Ann Arbor asked to commit $20K toward Washtenaw County's accessible health care initiative
Washtenaw County has the potential to be a model for communities across the United States when it comes to ensuring its residents have access to health coverage.
That was the message leaders of the Washtenaw Health Initiative delivered to the Ann Arbor City Council during a special work session Monday night.
Norm Herbert, retired treasurer for the University of Michigan and one of the initiative's leaders, made the sales pitch, asking the city to become a charter member in the WHI and contribute $20,000 — $10,000 this year and $10,000 next year.
The WHI is a volunteer group working to prepare the Ann Arbor area for the implementation of federal health care reforms under the Affordable Care Act in 2014. It's a countywide collaboration of leaders focused on making sure health care becomes more accessible, with improved care coordination for the low-income, uninsured, and Medicaid populations.
"This financial request is to support the opportunity for the WHI to retain CHRT, the Center for Healthcare Research and Transformation, and importantly their facilitation for this entire process, as well as the type of research they're able to do," Herbert said.
Ann Arbor would join 32 other organizations that already have agreed to be charter members, including Washtenaw County, the Ann Arbor Area Community Foundation, University of Michigan Health System, St. Joseph Mercy Health System, United Way, VA Ann Arbor Healthcare System, Washtenaw Health Plan, and several others.
Herbert said the front sponsors of the initiative, U-M and St. Joseph Mercy, have been generous in their willingness to support the WHI.
Mayor John Hieftje said the City Council would consider a resolution to join the initiative and appropriate the $20,000 at its first meeting in July.
The initiative started in January 2011 with a focused on both today's needs and preparing for the expansion of Medicaid and health insurance exchanges in 2014.
"Some of the impetus around this effort was because of the health care reform that was coming in 2014 and the idea that we need to be prepared," said Marianne Udow-Phillips, director for the Center for Healthcare Research and Transformation at the University of Michigan.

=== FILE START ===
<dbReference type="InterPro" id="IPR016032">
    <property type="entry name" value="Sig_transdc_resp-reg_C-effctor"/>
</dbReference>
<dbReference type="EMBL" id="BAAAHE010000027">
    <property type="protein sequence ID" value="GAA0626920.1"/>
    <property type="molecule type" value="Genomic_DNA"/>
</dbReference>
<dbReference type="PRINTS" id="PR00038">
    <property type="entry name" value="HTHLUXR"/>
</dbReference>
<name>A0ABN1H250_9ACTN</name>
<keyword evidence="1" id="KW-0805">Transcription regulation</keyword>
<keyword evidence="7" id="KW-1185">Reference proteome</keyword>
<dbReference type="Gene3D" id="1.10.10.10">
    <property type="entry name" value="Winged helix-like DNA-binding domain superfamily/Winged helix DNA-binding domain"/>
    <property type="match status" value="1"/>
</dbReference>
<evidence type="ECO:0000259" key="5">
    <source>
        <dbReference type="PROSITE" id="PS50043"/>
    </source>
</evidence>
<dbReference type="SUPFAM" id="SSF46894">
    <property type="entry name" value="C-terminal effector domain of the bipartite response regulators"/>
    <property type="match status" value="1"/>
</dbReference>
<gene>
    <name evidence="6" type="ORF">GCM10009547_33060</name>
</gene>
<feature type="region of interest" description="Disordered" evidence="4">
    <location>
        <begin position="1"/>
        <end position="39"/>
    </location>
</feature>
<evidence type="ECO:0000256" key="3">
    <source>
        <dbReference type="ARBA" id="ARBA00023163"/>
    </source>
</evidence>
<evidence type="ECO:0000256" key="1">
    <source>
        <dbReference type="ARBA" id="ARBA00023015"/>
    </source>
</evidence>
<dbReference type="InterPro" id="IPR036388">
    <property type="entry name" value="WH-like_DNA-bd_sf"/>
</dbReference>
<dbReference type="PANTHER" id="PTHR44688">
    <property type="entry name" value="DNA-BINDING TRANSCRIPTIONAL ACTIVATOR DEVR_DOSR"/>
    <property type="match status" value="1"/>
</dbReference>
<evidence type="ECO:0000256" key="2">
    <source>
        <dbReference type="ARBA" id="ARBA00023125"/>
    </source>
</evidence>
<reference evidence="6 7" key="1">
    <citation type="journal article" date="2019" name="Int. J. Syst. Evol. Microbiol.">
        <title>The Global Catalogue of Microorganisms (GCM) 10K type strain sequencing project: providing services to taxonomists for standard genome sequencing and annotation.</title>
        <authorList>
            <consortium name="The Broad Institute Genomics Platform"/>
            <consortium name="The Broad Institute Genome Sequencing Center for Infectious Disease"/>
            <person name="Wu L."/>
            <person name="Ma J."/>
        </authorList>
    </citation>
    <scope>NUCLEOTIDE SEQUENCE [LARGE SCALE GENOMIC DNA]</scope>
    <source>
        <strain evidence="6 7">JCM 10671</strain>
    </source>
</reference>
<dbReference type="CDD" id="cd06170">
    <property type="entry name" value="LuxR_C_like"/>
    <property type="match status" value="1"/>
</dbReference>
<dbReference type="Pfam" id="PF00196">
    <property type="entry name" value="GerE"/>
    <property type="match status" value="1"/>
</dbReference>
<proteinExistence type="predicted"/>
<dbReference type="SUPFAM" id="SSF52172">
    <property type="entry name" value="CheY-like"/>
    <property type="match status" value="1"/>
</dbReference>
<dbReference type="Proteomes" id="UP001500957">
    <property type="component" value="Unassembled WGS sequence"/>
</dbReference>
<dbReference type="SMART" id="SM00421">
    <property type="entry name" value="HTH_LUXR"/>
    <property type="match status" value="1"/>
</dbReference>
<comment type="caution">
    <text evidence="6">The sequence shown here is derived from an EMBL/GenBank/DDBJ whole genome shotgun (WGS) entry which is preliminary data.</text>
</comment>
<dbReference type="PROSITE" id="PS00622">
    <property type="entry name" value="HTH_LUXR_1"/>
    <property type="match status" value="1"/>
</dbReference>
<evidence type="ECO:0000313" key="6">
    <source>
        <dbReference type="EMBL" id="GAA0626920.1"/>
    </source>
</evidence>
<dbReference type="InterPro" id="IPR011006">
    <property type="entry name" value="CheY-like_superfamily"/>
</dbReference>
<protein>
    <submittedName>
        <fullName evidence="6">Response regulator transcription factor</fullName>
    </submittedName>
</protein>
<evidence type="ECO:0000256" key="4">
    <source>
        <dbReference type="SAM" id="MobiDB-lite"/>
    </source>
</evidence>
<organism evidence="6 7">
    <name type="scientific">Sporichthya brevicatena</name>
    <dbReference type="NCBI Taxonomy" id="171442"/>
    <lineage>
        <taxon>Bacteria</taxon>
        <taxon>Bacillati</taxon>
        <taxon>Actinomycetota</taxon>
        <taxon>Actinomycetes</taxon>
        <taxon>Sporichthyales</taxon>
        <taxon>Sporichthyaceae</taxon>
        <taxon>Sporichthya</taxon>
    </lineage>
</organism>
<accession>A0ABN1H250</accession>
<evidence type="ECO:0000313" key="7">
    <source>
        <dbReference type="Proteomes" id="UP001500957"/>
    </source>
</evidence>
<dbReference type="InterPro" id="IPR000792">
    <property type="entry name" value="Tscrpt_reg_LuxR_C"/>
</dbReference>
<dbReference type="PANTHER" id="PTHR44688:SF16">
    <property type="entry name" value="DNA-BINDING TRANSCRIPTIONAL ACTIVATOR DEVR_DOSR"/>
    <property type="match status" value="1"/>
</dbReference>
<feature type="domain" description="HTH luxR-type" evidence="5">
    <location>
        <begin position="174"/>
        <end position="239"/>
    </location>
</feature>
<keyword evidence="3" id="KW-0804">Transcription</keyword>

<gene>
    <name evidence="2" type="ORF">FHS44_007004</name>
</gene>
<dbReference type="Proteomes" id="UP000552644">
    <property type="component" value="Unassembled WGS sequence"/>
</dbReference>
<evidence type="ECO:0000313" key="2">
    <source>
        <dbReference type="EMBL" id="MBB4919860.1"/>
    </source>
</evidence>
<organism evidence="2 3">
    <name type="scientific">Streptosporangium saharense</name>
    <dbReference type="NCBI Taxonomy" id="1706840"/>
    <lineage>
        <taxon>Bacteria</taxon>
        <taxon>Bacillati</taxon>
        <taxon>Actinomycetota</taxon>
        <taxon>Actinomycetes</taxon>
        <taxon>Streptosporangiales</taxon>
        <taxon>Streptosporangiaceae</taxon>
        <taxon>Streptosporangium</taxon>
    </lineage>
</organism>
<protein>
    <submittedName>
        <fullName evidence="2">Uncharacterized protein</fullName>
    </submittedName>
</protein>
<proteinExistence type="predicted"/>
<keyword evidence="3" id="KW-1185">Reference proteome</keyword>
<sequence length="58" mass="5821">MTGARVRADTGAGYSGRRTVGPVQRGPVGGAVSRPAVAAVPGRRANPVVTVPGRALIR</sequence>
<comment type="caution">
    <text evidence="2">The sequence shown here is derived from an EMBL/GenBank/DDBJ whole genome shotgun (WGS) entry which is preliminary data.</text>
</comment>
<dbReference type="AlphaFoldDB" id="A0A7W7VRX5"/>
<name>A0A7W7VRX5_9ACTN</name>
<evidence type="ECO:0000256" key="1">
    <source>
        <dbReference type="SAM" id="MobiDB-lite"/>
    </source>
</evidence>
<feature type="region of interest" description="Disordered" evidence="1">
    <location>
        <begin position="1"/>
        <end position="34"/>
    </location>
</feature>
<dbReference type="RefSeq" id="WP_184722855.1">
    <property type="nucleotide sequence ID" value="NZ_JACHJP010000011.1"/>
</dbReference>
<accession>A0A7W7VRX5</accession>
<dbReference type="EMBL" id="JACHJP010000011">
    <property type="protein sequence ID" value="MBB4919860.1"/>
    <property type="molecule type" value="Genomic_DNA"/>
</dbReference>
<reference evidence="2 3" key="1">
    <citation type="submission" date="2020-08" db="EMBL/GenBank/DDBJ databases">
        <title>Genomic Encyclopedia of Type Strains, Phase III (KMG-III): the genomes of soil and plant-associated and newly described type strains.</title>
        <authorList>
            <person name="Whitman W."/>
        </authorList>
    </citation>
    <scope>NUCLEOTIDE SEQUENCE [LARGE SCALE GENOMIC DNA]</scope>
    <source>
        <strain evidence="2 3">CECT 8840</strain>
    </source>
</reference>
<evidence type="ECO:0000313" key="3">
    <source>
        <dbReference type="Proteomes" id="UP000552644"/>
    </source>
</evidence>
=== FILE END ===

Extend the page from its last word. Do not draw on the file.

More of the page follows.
Udow-Phillips said there isn't enough primary care capacity in Washtenaw County to serve the Medicaid population that could grow significantly in 2014.
"We'll see what happens when the Supreme Court rules," she said. "But even without the Affordable Care Act, we know we need to do a better job today."
CHRT has facilitated the steering committee, planning group and work group meetings and developed an overall work plan.
Six recommendations are in the implementation phase:
- 1. Expand primary care access for the target population by working with the local health systems and safety net providers
- 2. Add additional providers and hours to the Community Dental Center to increase access to acute dental care
- 3. Work with community dentists on a reduced-fee referral program for low-income adults
- 4. Locate two Department of Human Services workers at the Washtenaw Health Plan to facilitate Medicaid enrollment
- 5. Implement a community outreach initiative to increase enrollment in Medicaid
- 6. Develop a countywide protocol for acute substance use services to improve assessment and treatment of patients
Four recommendations are in the planning stage:
- 1. Implement a pilot program to improve coordinated care for patients in safety net settings
- 2. Implement an outreach initiative with Blue Cross Complete to connect members to primary care providers and community resources
- 3. A care management program to improve access to mental health care and to support primary care physicians
- 4. Work with the state of Michigan to help test new eligibility processes as part of health care reform
Udow-Phillips said leaders of the Washtenaw Health Initiative have been in discussions with state officials and have offered Washtenaw County as a pilot to test the new health insurance exchanges that will allow people to shop for insurance and compare health plans.